The Streeterville block that brought Chicago M*A*S*H and Chicago Hope will soon be full of actual doctors doing actual amazing things, and not just people playing doctors on TV. Our Daniel Schell recently wheeled by the rising Ability Institute of the Rehabilitation Institute of Chicago going up at 355 East Erie Street, on the site of what used to be the CBS Building.
And while it’s great to see a vacant lot turned into a gleaming skyscraper, it’s turning out to be just a little more plain than expected. Hopefully it will be nice when it’s done, but right now it looks like 200 North Michigan, Optima Tower, 500 Lake Shore Drive, and about ten thousand other office buildings around the world.
Here’s the latest construction update from the RIC:
The concrete core has been completed to level 28, steel is being erected on level 27, concrete deck pours are ongoing through level 19, and exterior windows are being completed up to level 10. Over the next month, we will continue steel erection, concrete deck pours and window installation. In addition, interior build outs will begin on levels 10 and 11.
As a reminder, full construction work and manpower levels (between 250 to 350 workers) continues to take place Monday through Saturday from 8 a.m. to 8 p.m. As is customary with Chicago construction, some activity occurs outside of these hours, such as: mobilization and setup, deliveries, refuse removal, necessary equipment repairs, weather protection, temporary heating, concrete finishing, and concrete prep or rough-in work. In addition, there will continue to be regular, permitted activities occurring on Sundays. On average, the number of workers will be approximately 30 individuals. Sunday activities may include: tower crane and hoist work (erection, repair, dismantlement and jumps), special lifts or deliveries, utility work, street closures, weather protection, fireproofing, etc. This type of work will continue until the building is enclosed, which we anticipate will be early this summer. Whenever reasonably possible, we will send a notice of such Sunday activities.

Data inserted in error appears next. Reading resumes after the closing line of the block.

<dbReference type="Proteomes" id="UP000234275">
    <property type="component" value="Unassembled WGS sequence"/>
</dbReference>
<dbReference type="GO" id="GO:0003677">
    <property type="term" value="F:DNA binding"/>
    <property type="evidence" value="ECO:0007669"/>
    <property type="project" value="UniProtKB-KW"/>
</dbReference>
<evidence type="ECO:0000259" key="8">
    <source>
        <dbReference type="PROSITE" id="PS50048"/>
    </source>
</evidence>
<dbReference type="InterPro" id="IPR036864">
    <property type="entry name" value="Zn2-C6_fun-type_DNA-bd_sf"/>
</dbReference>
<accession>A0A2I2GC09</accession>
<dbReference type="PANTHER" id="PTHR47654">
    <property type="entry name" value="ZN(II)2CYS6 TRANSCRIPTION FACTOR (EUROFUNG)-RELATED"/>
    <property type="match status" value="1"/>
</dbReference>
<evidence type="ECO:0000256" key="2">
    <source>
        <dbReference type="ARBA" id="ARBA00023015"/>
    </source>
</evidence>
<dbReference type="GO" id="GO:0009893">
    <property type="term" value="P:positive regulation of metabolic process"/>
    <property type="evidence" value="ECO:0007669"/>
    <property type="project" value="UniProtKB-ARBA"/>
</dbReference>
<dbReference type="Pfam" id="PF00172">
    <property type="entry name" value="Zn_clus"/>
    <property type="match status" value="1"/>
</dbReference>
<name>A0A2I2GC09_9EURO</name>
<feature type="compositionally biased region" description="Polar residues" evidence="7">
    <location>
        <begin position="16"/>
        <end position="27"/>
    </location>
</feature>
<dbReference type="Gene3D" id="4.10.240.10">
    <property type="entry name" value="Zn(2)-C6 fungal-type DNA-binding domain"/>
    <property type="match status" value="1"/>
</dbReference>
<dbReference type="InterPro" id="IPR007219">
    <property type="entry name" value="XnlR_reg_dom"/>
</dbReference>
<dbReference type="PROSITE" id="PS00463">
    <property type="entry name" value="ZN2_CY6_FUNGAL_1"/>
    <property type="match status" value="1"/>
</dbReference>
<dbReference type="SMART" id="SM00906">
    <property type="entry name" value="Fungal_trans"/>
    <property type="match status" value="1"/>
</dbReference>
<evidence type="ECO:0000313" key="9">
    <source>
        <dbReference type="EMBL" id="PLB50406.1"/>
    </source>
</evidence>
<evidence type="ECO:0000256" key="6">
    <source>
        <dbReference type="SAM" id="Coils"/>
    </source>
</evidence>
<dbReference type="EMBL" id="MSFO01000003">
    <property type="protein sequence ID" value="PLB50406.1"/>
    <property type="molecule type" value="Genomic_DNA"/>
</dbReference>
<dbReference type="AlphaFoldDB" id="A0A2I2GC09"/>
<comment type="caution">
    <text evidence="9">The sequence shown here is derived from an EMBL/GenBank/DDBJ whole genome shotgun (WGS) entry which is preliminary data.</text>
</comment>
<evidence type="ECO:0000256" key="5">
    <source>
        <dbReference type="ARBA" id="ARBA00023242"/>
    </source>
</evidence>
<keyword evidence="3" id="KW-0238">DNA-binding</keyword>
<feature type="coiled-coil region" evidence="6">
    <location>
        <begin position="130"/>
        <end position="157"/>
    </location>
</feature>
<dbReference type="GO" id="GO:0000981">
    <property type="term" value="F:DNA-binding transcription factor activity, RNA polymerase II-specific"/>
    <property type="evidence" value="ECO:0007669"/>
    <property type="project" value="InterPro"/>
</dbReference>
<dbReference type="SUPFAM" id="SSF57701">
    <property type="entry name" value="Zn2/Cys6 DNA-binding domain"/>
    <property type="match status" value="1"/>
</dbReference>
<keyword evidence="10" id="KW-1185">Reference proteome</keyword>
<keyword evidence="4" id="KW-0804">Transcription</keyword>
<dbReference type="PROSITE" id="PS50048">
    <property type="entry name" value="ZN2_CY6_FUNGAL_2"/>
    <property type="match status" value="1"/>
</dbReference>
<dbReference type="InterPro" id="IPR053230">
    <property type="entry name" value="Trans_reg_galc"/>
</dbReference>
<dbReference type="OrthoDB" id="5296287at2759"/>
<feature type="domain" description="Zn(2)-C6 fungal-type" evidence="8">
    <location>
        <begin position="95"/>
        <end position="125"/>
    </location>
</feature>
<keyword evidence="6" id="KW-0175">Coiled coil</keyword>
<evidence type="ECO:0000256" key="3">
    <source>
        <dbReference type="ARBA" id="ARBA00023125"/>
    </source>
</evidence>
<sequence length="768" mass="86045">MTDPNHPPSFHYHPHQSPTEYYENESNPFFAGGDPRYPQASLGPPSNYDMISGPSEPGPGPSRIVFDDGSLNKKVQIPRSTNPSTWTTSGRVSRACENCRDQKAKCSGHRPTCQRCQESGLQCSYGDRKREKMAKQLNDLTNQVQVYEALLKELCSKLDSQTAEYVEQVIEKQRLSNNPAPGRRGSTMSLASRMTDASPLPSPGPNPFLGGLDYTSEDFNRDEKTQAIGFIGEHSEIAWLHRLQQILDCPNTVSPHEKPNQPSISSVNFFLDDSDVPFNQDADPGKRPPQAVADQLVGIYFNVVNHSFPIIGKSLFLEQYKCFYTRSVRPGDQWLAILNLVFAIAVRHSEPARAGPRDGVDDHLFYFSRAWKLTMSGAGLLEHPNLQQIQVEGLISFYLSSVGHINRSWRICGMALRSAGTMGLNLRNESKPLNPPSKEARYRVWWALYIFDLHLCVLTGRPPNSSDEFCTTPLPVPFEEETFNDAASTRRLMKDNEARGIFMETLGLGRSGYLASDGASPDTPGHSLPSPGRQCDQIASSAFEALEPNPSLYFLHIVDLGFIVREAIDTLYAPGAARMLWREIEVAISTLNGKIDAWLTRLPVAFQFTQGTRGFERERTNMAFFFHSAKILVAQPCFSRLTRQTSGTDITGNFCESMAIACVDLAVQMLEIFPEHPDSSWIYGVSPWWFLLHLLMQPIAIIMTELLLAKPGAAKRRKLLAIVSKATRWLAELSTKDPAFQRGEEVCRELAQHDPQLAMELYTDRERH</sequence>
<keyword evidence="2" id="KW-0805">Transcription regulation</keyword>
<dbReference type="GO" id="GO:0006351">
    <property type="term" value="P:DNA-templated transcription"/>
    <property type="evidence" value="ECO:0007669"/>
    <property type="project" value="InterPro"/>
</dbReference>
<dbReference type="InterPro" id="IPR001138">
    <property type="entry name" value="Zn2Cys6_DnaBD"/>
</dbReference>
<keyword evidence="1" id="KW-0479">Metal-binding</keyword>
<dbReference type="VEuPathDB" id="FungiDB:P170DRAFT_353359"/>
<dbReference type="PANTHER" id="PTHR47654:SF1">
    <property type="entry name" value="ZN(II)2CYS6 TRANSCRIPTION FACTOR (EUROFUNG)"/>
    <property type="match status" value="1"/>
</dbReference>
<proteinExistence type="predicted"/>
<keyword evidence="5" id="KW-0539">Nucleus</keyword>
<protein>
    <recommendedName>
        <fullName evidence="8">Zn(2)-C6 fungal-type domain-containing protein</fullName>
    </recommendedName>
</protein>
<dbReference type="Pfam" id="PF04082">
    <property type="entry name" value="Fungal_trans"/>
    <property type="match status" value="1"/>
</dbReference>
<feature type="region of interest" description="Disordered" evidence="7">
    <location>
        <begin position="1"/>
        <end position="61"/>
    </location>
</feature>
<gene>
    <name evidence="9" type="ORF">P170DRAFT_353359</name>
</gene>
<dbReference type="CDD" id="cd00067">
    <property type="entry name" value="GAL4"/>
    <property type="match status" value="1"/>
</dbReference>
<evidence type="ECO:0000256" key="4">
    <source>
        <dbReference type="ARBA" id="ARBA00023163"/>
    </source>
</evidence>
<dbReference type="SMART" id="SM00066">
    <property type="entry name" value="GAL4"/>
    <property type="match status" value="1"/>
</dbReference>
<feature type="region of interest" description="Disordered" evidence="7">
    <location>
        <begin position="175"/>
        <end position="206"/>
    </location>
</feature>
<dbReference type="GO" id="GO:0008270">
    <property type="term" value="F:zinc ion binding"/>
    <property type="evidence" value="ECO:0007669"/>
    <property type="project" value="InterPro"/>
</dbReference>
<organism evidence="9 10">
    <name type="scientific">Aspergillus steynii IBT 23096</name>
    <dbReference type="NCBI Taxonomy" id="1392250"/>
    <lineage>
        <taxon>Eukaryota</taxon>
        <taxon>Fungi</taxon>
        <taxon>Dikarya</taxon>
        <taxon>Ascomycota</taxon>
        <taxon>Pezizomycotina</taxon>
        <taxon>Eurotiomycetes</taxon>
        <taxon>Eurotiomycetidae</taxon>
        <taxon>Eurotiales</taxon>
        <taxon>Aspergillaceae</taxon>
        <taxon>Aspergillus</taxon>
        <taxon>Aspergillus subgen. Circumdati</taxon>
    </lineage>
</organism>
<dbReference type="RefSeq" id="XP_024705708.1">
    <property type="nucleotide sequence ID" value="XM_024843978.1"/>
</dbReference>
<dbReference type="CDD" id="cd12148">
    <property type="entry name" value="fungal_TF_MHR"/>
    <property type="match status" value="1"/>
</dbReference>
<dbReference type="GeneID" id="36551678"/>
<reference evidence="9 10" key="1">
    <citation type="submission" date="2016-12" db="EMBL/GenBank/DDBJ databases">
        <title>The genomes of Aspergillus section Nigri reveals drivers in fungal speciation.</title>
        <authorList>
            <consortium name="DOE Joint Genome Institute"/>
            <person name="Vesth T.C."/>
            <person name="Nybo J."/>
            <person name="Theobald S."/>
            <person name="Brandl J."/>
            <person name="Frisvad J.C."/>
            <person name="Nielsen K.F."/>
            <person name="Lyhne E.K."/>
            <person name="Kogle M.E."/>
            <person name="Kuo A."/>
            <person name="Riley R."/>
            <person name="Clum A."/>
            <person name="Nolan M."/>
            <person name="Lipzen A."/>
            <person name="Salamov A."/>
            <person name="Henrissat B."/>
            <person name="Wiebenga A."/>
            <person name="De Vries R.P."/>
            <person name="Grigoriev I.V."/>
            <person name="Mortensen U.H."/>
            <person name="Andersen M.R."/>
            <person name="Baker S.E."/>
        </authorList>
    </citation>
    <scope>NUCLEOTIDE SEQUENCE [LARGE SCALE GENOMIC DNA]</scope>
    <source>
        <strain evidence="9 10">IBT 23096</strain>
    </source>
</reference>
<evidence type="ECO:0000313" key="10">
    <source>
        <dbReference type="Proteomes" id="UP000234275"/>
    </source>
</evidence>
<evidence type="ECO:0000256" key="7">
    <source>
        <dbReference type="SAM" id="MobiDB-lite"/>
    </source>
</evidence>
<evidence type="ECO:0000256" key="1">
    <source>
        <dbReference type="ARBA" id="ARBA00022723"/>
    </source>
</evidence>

Although the days are getting longer, you may still notice the building lighting. The site is illuminated for safety purposes during loading/unloading operations, arrivals, departures and regular work hours. The majority of lights are shielded and controlled by a timer to minimize the neighborhood impact as much as possible. We continue to monitor the shields and timers, and make adjustments where feasible. A portion of the lighting (i.e., stairs, etc.) is required to be on 24 hours a day, 7 days a week for life safety in the event of an emergency.